If you were standing behind 78-year-old Harriet Chance in the supermarket checkout line as she dug in her purse for her coupons, you would sigh and roll your eyes. But Jonathan Evison is here to assure you that this most ordinary of old ladies isn’t what you think. She may keep her hairdo and flower beds tidy, and address everyone as “dear,” but don’t be fooled by her chipper demeanor.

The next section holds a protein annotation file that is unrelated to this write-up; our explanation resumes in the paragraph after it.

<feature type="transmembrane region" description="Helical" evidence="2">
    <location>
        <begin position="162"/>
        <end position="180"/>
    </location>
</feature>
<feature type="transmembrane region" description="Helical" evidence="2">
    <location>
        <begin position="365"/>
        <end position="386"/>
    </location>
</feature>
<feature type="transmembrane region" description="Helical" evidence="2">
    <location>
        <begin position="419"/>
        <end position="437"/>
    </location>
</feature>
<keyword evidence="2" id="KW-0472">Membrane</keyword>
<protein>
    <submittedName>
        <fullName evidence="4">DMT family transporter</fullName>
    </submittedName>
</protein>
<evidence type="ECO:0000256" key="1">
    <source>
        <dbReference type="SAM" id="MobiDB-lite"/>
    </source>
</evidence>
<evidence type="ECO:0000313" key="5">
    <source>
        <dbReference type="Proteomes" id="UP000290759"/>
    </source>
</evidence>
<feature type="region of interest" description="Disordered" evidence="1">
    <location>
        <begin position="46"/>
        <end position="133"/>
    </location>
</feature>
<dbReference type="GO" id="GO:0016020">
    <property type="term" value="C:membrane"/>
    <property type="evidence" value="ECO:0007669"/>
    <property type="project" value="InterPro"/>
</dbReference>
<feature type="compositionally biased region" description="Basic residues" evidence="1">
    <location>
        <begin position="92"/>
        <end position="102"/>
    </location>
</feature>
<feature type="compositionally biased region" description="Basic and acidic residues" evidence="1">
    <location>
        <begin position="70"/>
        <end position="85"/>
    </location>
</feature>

On a June afternoon in 1982, Joan Didion strolled through San Salvador’s Metrocenter Mall in search of water-purification tablets. The complex billed itself as “Central America’s Largest Shopping Mall,” and Didion took note of all its bourgeois trappings: designer blue jeans, foie gras, bar carts, expensive vodka. Outside, a three-year-old civil war seethed.